The Role of Coral Reefs, Photosynthesis, and Predators on the Origin of Parasitism

Friday, 13 February 2015: 8:00 AM-9:30 AM
Room 210G (San Jose Convention Center)
Patrick J. Keeling,University of British Columbia, Vancouver, BC, Canada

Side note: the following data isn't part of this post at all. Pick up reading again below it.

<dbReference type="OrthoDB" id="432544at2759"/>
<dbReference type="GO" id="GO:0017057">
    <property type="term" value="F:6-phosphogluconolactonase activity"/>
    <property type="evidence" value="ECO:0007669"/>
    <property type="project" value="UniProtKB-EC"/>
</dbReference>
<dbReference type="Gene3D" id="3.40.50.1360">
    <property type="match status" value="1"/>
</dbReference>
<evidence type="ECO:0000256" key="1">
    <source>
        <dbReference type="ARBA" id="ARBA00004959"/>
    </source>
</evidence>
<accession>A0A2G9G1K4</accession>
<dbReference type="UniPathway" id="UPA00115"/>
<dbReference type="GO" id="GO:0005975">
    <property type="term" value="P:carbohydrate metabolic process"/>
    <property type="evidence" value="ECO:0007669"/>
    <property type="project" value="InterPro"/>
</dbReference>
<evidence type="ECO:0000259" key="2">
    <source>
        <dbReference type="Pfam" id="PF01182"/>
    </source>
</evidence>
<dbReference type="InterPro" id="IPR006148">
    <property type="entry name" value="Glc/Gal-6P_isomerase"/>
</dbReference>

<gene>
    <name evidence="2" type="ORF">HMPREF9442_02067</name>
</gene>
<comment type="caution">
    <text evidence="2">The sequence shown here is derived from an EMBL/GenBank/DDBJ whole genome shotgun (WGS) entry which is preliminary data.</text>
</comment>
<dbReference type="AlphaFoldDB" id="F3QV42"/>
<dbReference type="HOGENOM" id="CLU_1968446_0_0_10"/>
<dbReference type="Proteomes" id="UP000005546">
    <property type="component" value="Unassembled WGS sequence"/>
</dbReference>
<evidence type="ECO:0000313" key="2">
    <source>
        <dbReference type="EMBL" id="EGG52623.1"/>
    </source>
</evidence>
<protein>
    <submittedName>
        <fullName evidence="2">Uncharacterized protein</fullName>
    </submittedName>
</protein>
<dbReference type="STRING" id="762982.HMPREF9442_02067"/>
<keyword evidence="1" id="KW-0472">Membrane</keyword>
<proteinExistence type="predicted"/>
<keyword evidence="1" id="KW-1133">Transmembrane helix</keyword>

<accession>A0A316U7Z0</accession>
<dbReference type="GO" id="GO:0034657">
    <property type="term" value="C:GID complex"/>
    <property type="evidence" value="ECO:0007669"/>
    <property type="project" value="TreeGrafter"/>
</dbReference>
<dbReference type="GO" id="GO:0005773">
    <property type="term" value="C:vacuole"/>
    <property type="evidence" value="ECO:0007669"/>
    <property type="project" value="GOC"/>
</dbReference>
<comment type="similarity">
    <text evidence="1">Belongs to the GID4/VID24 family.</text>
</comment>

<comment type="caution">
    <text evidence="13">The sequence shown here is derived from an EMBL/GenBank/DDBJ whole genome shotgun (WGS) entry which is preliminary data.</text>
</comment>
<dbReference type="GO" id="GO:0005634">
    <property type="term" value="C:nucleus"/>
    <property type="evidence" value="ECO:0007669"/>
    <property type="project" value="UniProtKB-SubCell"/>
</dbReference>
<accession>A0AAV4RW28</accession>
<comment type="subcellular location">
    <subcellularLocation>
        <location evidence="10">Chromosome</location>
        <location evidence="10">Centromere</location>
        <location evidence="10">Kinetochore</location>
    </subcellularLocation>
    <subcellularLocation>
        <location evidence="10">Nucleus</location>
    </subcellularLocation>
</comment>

The diversity of the microbial world is significantly greater than the combined diversity of all macroscopic plants, animals, and fungi, but we know next to nothing about most of it. As a result, purely hypothesis-driven research can be limited by the fact that we do not even know many of the right questions to be asking. Even our understanding of the best-studied microbes, typically human pathogens, can be turned on its head with a single discovery. Here, I will discuss one example relating to the evolutionary history of the apicomplexans, the lineage including the malaria parasite, Plasmodium. Plasmodium and its relatives can only survive by infecting and living inside animal cells. Given this lifestyle, as well as over 100 years of intensive study, it came as a surprise when Plasmodium and other apicomplexans were found, by chance about a decade ago, to contain a plastid or chloroplast - the intracellular compartment where photosynthesis takes place in plants and algae. These parasites live in the dark, so why a plastid? And from where? A decade of work on these questions has revealed much about its function, but its convoluted evolutionary history, peppered with odd characters and plot twists, remained more problematic. Apicomplexans have long been known to be distant relatives of photosynthetic dinoflagellate algae and colpodellid predators who suck the cytoplasm from their prey, but recently another group was discovered that changed much about our understanding of their evolution. These are the “chromerids”, who seemingly invade corals using a similar infection mechanism as apicomplexans, but rather than killing their host, they symbiotically provide them with food. Although chromerids were unknown until recently, it turns out that their genes have previously been gathered in large-scale environmental surveys of microbial diversity. But the biology of eukaryotes is impossible to interpret from sequence alone, and without the basic biological information provided by observing cells (e.g. cultured chromerids in this case), the information held within these genes was impossible to interpret correctly. It took only two well-characterised chromerids, however, to make this information at least partially accessible, and now we can use these benchmarks to address a variety of questions about where and how these organisms live. This has in turn fed into new ideas about how the apicomplexan parasites originated in a marine environment, and how both coral symbioses and photosynthesis might have played important roles in this evolutionary transition.